How Today’s Aerial Firefighting Technology Helps To Combat Wildfires
Wildfires are an annual occurrence that affect many parts of the world. Although some of those fires get caused by humans, most are down to the searing heat of the sun igniting vegetation. As you can imagine, one small fire can often become a huge out of control problem.
To help combat wildfires, aerial firefighting techniques get deployed. They are quicker to implement than conventional on-the-ground teams. And they can tackle larger areas with ease. But, have you ever wondered what technology gets used to put out wildfires? Here are a few typical examples:
Perhaps the quickest and easiest of all aircraft to deploy in a wildfire scenario is helicopters! Some of them might get fitted with tanks (a.k.a. “helitankers) while others carry buckets. There are various models in use in 2015, and some get equipped with a foam cannon mounted up front.
Those that have buckets, like the one in the photo, get filled by submerging them in a body of water. That means helicopter pilots often fly low over lakes and rivers. In some cases, they may “dip” their buckets into portable tanks.
The “Bambi Bucket” is a popular and flexible bucket that can also get filled on the ground prior to the helicopter departing. For more info on aerial firefighting, in particular the choppers used, do a search for helicopters like the Bell 204.
You might know them as air tankers, but some people call them water bombers. In a nutshell, they are fixed-wing planes that get filled at a base location. Some air tankers can get filled by skimming a river or water reservoir, much in the same way as helitankers.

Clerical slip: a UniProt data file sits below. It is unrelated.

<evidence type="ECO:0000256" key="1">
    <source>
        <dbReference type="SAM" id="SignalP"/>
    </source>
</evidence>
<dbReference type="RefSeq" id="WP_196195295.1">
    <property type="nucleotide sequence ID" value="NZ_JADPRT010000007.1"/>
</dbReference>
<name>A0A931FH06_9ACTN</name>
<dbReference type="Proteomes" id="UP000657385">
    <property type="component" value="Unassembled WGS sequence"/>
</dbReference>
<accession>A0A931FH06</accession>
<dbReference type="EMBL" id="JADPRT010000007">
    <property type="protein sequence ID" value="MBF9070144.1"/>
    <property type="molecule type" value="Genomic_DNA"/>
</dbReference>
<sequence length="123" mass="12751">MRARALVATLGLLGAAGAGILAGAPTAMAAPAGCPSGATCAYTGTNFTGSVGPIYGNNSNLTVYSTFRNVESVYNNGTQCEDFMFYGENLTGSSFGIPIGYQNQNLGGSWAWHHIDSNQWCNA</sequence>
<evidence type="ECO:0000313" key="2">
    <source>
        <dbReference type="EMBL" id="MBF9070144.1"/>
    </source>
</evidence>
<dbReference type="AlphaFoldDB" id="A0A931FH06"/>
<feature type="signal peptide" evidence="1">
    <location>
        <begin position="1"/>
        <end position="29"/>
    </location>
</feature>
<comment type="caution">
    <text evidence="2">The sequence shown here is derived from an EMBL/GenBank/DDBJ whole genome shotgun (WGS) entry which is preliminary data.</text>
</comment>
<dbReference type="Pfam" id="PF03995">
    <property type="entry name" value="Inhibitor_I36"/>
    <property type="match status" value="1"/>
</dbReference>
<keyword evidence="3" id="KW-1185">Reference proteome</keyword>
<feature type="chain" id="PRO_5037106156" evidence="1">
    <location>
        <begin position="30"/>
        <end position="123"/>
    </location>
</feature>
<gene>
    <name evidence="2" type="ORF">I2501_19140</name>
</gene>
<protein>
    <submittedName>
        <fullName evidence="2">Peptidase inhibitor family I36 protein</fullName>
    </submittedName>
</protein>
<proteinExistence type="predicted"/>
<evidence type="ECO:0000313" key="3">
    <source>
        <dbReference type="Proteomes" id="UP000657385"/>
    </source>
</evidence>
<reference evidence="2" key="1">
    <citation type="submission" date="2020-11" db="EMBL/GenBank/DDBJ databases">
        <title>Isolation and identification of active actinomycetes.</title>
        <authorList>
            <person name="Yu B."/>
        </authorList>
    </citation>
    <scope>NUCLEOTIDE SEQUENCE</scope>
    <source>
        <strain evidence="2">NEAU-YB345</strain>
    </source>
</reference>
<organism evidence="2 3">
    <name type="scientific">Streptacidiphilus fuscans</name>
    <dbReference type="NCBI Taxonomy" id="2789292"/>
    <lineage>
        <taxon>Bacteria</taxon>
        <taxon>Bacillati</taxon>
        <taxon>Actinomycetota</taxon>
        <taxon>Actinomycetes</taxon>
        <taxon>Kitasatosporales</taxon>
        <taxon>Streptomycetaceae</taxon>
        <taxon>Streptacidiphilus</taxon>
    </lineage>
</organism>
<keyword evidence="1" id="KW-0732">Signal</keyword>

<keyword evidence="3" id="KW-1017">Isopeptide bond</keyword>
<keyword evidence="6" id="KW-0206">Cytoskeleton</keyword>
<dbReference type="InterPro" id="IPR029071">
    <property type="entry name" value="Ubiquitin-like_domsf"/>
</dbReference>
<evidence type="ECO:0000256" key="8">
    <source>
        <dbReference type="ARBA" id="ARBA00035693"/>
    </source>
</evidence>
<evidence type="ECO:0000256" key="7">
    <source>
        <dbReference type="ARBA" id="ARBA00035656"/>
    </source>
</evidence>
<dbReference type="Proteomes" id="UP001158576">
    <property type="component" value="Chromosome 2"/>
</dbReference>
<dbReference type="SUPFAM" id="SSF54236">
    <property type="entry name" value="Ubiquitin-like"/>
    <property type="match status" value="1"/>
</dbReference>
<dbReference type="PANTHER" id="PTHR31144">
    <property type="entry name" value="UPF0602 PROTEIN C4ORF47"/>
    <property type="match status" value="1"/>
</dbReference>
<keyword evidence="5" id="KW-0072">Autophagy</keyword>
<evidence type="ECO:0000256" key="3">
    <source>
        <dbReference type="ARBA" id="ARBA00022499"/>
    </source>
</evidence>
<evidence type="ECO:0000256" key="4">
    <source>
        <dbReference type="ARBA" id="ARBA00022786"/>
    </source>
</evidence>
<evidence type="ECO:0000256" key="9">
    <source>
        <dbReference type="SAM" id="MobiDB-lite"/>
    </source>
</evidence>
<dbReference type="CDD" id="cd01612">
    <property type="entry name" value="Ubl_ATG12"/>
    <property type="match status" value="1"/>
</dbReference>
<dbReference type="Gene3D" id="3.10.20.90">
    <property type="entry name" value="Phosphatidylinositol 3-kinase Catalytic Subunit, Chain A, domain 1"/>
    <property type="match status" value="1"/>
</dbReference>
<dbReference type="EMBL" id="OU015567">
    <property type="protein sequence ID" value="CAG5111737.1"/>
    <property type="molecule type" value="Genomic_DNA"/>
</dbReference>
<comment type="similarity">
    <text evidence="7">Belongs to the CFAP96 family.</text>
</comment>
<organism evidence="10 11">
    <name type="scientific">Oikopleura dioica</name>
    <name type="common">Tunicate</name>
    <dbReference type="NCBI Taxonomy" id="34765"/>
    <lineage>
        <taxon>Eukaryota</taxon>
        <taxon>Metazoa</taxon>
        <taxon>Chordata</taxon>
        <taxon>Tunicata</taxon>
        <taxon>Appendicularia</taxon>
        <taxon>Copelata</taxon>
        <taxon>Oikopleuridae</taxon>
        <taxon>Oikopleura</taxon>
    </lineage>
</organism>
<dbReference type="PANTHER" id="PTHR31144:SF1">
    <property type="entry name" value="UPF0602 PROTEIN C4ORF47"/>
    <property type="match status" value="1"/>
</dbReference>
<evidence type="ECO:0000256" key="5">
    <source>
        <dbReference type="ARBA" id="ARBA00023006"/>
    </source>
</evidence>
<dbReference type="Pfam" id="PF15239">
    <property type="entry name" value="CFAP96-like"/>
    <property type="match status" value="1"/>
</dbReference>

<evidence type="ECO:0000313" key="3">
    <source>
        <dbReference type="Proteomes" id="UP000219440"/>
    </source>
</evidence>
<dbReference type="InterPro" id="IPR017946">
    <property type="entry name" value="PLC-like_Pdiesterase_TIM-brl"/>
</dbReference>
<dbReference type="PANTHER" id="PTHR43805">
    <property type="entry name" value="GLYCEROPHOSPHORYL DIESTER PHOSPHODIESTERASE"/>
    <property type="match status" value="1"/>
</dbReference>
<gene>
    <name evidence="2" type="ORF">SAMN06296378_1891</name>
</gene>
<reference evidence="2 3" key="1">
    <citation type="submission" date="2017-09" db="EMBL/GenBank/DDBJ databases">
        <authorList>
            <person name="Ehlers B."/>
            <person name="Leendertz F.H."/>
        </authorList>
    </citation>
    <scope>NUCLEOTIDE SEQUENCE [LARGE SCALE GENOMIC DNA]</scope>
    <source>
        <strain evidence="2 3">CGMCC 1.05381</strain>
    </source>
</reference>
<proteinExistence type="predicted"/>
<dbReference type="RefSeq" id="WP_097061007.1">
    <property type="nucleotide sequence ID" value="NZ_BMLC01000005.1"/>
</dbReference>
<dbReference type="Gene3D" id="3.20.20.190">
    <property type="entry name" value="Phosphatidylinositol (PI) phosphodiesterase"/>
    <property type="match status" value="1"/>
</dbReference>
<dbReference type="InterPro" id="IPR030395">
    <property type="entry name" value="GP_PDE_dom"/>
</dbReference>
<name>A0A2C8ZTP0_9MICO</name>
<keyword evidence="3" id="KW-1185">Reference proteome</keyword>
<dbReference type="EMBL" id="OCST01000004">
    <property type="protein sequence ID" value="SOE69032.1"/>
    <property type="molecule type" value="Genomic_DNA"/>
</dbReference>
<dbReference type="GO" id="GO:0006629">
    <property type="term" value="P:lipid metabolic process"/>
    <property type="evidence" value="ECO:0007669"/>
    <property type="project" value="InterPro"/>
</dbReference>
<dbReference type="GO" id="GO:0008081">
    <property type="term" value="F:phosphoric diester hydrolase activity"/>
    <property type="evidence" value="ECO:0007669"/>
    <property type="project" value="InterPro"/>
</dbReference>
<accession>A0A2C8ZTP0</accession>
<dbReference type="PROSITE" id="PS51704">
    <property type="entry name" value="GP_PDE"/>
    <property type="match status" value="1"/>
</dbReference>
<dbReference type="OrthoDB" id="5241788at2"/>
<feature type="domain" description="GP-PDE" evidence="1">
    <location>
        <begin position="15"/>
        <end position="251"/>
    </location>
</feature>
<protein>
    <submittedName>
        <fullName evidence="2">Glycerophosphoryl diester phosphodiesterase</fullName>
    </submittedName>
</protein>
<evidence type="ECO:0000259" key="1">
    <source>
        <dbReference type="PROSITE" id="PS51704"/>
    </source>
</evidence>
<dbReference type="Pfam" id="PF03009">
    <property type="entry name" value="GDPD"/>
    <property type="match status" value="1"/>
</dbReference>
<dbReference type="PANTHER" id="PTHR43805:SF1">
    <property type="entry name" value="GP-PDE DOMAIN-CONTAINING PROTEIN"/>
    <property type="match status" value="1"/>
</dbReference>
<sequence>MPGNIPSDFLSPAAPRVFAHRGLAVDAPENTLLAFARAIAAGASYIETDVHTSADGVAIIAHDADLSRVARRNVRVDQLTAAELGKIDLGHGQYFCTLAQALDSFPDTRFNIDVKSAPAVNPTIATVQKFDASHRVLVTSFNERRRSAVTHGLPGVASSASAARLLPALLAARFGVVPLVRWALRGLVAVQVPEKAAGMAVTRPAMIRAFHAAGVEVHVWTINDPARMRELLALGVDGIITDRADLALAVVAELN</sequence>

Air tanker technology is nothing new. In fact, the US Air Force started working on aircraft that could drop “water bombs” back in the 1940s! Of course, these days the technology gets used for putting out wildfires rather than as a weapon during times of war.
For smaller wildfires, single engine planes get used. They tend to have a capacity of around 800 gallons or 3,000 liters of water. These aircraft don’t just get used for putting out fires. They are also utilized for agricultural purposes (i.e. spraying crops).
The largest air tanker to ever get deployed for firefighting purposes was the mighty Boeing 747 jumbo jet! It can carry 24,000 gallons of water, and cover an area of 25,000 feet.
McDonnell Douglas DC-10 aircraft also get used for the purposes of aerial firefighting.
They are capable of deploying over 12,000 gallons of fire retardant and are used by companies like 10 Tanker Air Carrier.
While it’s easy to get a view of wildfires by air, it’s the job of a lead plane to direct aerial firefighters to the worst affected areas. Planes such as the Cessna 310 get used for this purpose.
Many lead planes often have video recording equipment on board. They get used to document the wildfire’s progress in any given location.